E-mail has its inefficiencies when you're on the road, says Joseph Korb, president and director of GoAmerica. "If someone doesn't reply with history, you lose the thread of the conversation," he says, and "attachments become a barrier to communication if you can't read it."
Mobile Office, which targets field service workers, and financial and sales professionals, would let users access company E-mail, folders of frequently used documents, and industry-specific apps such as customer-relationship management or sales-force automation tools through any wireless device. To read E-mail attachments, a user would E-mail a message with an attachment to this address: "[email protected]" Once the GoAmerica server identified the user based on his or her E-mail address, the attachment would be converted into text and E-mailed back to the user.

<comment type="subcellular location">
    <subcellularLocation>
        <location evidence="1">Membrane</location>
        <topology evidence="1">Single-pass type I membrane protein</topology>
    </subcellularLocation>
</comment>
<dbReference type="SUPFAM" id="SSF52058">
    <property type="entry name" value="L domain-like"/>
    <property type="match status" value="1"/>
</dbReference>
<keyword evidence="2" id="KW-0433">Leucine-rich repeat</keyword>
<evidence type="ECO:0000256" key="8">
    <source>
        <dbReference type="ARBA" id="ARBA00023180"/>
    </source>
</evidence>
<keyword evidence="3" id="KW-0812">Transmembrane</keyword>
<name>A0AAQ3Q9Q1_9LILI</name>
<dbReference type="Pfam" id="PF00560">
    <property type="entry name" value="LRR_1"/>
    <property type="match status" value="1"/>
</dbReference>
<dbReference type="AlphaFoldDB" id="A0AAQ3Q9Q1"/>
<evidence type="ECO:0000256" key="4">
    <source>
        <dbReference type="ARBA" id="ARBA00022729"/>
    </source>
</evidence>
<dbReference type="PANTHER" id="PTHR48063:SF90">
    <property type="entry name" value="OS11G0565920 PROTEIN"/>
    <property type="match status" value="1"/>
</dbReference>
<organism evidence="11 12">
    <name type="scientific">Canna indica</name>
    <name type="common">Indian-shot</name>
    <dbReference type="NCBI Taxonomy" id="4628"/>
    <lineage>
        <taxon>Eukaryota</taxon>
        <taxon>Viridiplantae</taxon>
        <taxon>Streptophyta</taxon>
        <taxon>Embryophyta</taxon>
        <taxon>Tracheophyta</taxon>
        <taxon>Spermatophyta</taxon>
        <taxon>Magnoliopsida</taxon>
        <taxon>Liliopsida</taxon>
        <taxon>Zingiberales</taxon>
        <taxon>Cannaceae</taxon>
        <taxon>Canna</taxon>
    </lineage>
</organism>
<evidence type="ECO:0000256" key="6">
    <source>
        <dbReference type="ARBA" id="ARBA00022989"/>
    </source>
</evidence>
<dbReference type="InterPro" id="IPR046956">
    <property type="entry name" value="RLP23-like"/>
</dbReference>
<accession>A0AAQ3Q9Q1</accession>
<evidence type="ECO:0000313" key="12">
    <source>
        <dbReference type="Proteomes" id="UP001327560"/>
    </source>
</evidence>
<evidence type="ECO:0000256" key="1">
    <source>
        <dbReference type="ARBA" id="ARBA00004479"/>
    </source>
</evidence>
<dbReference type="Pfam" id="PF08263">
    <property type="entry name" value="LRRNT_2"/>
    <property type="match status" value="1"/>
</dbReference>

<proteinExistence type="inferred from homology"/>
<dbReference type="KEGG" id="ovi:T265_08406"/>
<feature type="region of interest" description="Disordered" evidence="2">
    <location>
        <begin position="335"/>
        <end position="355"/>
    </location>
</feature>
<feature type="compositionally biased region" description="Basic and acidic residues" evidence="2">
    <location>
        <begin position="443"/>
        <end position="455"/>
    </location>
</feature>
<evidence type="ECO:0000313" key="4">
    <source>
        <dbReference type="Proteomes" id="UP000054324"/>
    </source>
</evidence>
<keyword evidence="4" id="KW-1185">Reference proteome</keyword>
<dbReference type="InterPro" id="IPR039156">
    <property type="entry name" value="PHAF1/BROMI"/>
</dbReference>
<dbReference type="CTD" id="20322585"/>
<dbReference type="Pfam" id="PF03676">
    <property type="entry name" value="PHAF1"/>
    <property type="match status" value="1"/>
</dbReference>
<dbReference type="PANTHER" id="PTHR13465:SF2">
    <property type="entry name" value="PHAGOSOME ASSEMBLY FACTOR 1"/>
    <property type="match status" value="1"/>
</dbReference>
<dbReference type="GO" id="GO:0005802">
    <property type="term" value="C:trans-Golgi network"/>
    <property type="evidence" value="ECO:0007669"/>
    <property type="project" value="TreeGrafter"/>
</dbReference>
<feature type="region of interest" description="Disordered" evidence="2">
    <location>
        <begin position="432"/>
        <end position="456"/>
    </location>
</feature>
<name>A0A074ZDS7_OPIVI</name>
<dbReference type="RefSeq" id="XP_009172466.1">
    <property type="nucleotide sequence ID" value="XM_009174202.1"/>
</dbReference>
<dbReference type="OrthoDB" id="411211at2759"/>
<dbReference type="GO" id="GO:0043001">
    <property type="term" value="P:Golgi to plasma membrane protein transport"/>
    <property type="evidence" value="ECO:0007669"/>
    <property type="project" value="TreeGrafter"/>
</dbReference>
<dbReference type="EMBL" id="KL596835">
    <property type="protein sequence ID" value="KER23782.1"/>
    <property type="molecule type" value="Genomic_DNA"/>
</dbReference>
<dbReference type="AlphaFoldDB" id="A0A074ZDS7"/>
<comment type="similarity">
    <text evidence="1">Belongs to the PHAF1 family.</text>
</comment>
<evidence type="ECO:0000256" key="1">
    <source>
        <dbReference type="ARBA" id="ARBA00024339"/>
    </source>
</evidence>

While this arrangement would be convenient for mobile professionals who don't have access to a computer, it does present some vulnerabilities, says Ken Dulaney, Gartner VP of mobile computing. "Any enterprise user using GoAmerica is putting valuable data on [GoAmerica's] servers, which is going to give lots of IT managers fits," Dulaney says. He also notes that data in E-mail attachments can be misconstrued during the conversion process, which could mean costly errors for the employee and the company. IT departments should require mobile-device users to take full responsibility for understanding the contents of E-mail attachments when using conversion technology, Dulaney says. "These tools are good to use in a pinch as long as the user knows there could be errors."
Mobile Office, which is based on GoWeb, GoAmerica's wireless browser that converts and encrypts data into text, is in beta testing and will be available in late June. Pricing is not available, but the service will be added to monthly service plans for the GoWeb browser, which costs $34.95 to $74.95 per month.